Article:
Big March to Nowhere

As an activist for Human Rights Concern – Eritrea, I believe that we have to fight against the tyranny of Isaias Afewerki’s regime in any way possible – but, I don’t believe in demonstrating just for show.

On Saturday 21 May 2011, there will be a celebration for the 20th Anniversary of Eritrea’s independence in London. But Eritrea is not independent from tyranny, hunger, imprisonment, torture, rape, disappearances, slavery and many other horrors. For this reason, various groups of protesters in London are marching from King’s Cross to the Eritrean Embassy in Angel where they will bring the short one-tube-stop march to a halt and demonstrate in front of an empty building since the Embassy does not open on Saturday.

Meanwhile, in another, part of London, Eritreans in diaspora will be wearing their best clothes to attend a musical celebration that last 12 hours. These are the people who need to be targeted, who we need to demonstrate against, and who need to be convinced that what they are doing – singing and dancing to raise funds for the Eritrean government is an insult to the 335 Eritreans who perished in the Mediterranean Sea in March 2011, and those who are dying of starvation and untreated diseases in prisons where they have been sent without trial for crimes which they have not committed.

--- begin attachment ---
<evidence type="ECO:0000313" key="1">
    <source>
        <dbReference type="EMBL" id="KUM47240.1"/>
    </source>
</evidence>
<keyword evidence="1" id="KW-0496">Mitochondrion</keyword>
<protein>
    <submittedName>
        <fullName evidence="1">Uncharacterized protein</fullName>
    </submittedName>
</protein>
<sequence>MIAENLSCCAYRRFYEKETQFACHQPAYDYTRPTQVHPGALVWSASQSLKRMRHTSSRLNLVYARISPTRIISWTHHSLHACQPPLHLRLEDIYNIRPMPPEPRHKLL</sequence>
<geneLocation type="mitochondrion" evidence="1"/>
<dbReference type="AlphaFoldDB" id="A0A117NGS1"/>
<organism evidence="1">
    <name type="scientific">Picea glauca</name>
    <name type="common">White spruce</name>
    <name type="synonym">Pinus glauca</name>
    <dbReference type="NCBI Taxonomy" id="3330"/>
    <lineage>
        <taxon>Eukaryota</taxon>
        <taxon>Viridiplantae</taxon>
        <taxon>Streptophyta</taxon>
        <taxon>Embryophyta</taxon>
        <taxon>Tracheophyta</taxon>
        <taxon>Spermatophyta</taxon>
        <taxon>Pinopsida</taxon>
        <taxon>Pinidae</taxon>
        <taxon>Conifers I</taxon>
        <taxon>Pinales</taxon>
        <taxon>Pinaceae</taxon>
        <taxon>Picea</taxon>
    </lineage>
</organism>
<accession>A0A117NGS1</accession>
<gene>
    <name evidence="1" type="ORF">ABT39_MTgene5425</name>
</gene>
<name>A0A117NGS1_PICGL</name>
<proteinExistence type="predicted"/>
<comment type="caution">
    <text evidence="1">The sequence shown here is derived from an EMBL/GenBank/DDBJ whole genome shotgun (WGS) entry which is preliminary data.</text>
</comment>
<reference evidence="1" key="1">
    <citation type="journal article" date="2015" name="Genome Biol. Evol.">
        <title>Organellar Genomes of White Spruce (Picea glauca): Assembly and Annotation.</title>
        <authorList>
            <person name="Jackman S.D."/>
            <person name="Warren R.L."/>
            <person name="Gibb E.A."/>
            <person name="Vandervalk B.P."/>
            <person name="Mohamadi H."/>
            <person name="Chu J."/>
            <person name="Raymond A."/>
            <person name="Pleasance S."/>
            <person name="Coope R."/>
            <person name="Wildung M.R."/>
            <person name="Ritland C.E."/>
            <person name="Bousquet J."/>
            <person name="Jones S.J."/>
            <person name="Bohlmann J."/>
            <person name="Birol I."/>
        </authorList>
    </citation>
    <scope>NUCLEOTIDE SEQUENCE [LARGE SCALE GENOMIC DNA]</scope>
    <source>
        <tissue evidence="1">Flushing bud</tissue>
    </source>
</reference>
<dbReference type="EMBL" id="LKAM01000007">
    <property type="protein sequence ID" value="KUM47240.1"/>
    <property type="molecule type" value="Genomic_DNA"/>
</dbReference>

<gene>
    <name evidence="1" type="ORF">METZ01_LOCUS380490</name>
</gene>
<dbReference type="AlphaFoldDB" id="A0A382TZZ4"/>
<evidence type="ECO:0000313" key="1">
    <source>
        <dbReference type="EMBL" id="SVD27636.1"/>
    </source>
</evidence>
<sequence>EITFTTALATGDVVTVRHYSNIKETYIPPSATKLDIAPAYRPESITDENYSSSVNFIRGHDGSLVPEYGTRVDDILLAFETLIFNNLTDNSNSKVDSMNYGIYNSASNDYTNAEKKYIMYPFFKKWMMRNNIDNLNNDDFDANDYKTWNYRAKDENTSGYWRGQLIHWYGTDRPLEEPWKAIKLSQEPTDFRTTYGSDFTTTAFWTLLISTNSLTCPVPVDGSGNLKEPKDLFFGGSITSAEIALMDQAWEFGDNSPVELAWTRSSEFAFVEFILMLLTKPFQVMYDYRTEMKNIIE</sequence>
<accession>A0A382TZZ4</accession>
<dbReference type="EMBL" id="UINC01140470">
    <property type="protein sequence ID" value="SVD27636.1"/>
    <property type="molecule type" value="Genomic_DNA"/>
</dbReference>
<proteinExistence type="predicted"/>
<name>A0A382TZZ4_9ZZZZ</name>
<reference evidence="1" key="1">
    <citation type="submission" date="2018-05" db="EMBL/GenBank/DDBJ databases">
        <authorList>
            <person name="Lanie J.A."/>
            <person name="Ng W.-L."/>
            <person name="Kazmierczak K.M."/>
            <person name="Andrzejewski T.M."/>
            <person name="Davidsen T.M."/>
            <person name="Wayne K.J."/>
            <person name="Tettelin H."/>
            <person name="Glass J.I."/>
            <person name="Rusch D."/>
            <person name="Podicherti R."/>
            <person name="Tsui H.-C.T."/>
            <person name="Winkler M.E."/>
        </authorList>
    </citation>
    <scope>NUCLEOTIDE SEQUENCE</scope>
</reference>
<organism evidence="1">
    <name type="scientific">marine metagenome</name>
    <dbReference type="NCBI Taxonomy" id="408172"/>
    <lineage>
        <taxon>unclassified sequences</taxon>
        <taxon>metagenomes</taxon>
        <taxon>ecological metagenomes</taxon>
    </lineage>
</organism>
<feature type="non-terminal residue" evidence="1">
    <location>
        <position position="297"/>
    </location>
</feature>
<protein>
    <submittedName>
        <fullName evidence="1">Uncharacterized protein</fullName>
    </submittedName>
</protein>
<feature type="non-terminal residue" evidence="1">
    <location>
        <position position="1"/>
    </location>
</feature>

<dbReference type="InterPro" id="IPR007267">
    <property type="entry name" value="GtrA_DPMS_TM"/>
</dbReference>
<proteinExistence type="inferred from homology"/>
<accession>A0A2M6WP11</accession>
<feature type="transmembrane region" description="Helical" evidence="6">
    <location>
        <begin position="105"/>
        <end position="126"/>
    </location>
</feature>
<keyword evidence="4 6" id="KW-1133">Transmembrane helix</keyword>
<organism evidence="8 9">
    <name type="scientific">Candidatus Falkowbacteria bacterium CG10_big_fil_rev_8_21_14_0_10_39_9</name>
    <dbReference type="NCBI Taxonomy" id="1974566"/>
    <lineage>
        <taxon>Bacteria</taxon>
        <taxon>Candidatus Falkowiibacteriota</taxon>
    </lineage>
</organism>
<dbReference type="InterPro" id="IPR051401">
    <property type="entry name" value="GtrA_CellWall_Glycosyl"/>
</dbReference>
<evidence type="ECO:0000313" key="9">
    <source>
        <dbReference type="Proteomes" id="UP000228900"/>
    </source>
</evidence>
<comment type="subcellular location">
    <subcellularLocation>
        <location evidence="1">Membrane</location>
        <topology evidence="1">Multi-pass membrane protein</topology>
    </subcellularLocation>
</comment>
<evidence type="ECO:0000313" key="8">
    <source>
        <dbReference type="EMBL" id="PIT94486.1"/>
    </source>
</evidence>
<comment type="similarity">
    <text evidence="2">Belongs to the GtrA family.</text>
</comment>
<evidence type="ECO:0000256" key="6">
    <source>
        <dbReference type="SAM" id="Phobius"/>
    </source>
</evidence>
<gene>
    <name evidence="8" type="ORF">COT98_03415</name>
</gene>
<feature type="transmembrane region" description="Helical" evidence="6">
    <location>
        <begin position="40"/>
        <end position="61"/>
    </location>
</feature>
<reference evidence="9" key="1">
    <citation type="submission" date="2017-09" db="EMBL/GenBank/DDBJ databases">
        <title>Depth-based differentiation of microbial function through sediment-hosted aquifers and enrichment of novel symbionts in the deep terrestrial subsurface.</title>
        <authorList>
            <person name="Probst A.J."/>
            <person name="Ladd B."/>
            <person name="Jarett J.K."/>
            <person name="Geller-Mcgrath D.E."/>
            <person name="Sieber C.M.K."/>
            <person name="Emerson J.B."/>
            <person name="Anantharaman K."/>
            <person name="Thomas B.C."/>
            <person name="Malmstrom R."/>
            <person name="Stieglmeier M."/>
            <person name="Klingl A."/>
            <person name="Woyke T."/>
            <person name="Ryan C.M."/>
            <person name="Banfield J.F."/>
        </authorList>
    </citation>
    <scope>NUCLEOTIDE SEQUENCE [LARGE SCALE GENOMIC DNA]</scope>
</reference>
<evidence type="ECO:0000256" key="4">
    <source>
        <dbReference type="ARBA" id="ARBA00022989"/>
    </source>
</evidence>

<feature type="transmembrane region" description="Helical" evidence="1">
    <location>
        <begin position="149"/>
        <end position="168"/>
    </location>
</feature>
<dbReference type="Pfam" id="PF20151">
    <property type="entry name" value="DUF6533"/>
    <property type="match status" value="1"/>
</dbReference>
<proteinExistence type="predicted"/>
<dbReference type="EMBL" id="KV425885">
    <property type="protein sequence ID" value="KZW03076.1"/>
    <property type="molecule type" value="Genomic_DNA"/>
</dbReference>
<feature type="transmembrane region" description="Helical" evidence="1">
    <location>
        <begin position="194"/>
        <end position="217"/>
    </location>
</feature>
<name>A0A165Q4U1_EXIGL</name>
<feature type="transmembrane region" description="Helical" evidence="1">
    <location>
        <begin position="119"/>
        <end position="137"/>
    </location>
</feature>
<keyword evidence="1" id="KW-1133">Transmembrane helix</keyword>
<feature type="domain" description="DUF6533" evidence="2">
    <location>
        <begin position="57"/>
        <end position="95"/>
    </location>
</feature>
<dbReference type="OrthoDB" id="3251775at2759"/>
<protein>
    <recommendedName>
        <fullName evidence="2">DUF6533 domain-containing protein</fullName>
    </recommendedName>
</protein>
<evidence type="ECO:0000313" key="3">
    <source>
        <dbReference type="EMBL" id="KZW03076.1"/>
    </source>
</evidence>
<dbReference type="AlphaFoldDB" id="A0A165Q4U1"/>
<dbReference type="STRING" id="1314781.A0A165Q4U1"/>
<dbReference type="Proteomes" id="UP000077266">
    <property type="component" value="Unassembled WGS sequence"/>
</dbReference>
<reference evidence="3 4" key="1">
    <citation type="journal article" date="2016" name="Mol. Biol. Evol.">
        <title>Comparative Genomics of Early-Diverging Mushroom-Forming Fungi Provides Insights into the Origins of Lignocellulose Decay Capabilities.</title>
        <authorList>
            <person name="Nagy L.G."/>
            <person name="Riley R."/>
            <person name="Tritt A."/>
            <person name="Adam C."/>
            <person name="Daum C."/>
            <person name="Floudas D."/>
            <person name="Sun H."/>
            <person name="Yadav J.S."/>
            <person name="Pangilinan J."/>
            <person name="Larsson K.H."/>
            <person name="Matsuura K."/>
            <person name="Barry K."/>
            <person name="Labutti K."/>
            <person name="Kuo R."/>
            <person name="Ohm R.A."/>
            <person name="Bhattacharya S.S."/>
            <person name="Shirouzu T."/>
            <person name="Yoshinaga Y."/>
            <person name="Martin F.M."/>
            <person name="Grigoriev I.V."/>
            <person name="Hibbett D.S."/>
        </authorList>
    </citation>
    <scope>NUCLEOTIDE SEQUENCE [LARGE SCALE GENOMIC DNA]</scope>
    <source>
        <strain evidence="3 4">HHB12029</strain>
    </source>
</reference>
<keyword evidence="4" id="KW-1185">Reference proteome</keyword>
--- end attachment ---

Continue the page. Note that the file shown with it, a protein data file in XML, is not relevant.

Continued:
How much more effective it would be if the demonstrators outside the empty Embassy in mostly empty street were to extend their march to the East End of London where this concert for the celebration is being held.

Hundreds of protesters outside the concert would pose a real threat, albeit a peaceful one, to those who think they can blithely ignore the pain and suffering of their compatriots. This would be a much more effective way of bringing about change by affecting this hearts and minds of those Eritreans in diaspora who have themselves become the enemies of Eritreans in Eritrea by helping to fund and support the dictatorship.
This would be protest for change, not just for show, not just for patting ourselves on the back when we watch the video or for posting it on opposition websites or to sing our own praises for organising a successful protest.

Elsa Chyrum
15 May 2011